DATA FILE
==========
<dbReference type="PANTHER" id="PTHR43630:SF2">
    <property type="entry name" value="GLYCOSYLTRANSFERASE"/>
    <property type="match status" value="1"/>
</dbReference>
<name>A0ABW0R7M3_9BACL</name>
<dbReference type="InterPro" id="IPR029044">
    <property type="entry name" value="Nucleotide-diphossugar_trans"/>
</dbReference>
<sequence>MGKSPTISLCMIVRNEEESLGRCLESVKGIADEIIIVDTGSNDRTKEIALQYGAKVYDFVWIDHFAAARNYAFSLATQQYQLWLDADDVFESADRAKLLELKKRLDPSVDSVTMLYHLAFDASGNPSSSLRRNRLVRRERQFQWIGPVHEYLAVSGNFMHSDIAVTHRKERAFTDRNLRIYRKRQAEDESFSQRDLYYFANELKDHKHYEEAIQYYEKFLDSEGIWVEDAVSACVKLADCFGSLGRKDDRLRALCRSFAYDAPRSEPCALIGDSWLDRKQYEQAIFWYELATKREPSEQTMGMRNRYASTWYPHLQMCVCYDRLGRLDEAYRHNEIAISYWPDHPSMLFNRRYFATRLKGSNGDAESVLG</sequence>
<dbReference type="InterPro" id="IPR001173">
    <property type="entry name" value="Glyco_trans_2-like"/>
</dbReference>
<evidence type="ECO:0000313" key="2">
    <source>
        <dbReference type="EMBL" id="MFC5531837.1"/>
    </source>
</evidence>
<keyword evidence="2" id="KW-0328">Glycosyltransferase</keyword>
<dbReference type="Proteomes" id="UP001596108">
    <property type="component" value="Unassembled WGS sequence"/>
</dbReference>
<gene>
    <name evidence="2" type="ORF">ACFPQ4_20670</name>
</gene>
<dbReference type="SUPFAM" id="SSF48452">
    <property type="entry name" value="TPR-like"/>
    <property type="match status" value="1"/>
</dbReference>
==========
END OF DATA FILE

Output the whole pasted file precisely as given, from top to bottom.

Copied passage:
<dbReference type="PANTHER" id="PTHR43630:SF2">
    <property type="entry name" value="GLYCOSYLTRANSFERASE"/>
    <property type="match status" value="1"/>
</dbReference>
<name>A0ABW0R7M3_9BACL</name>
<dbReference type="InterPro" id="IPR029044">
    <property type="entry name" value="Nucleotide-diphossugar_trans"/>
</dbReference>
<sequence>MGKSPTISLCMIVRNEEESLGRCLESVKGIADEIIIVDTGSNDRTKEIALQYGAKVYDFVWIDHFAAARNYAFSLATQQYQLWLDADDVFESADRAKLLELKKRLDPSVDSVTMLYHLAFDASGNPSSSLRRNRLVRRERQFQWIGPVHEYLAVSGNFMHSDIAVTHRKERAFTDRNLRIYRKRQAEDESFSQRDLYYFANELKDHKHYEEAIQYYEKFLDSEGIWVEDAVSACVKLADCFGSLGRKDDRLRALCRSFAYDAPRSEPCALIGDSWLDRKQYEQAIFWYELATKREPSEQTMGMRNRYASTWYPHLQMCVCYDRLGRLDEAYRHNEIAISYWPDHPSMLFNRRYFATRLKGSNGDAESVLG</sequence>
<dbReference type="InterPro" id="IPR001173">
    <property type="entry name" value="Glyco_trans_2-like"/>
</dbReference>
<evidence type="ECO:0000313" key="2">
    <source>
        <dbReference type="EMBL" id="MFC5531837.1"/>
    </source>
</evidence>
<keyword evidence="2" id="KW-0328">Glycosyltransferase</keyword>
<dbReference type="Proteomes" id="UP001596108">
    <property type="component" value="Unassembled WGS sequence"/>
</dbReference>
<gene>
    <name evidence="2" type="ORF">ACFPQ4_20670</name>
</gene>
<dbReference type="SUPFAM" id="SSF48452">
    <property type="entry name" value="TPR-like"/>
    <property type="match status" value="1"/>
</dbReference>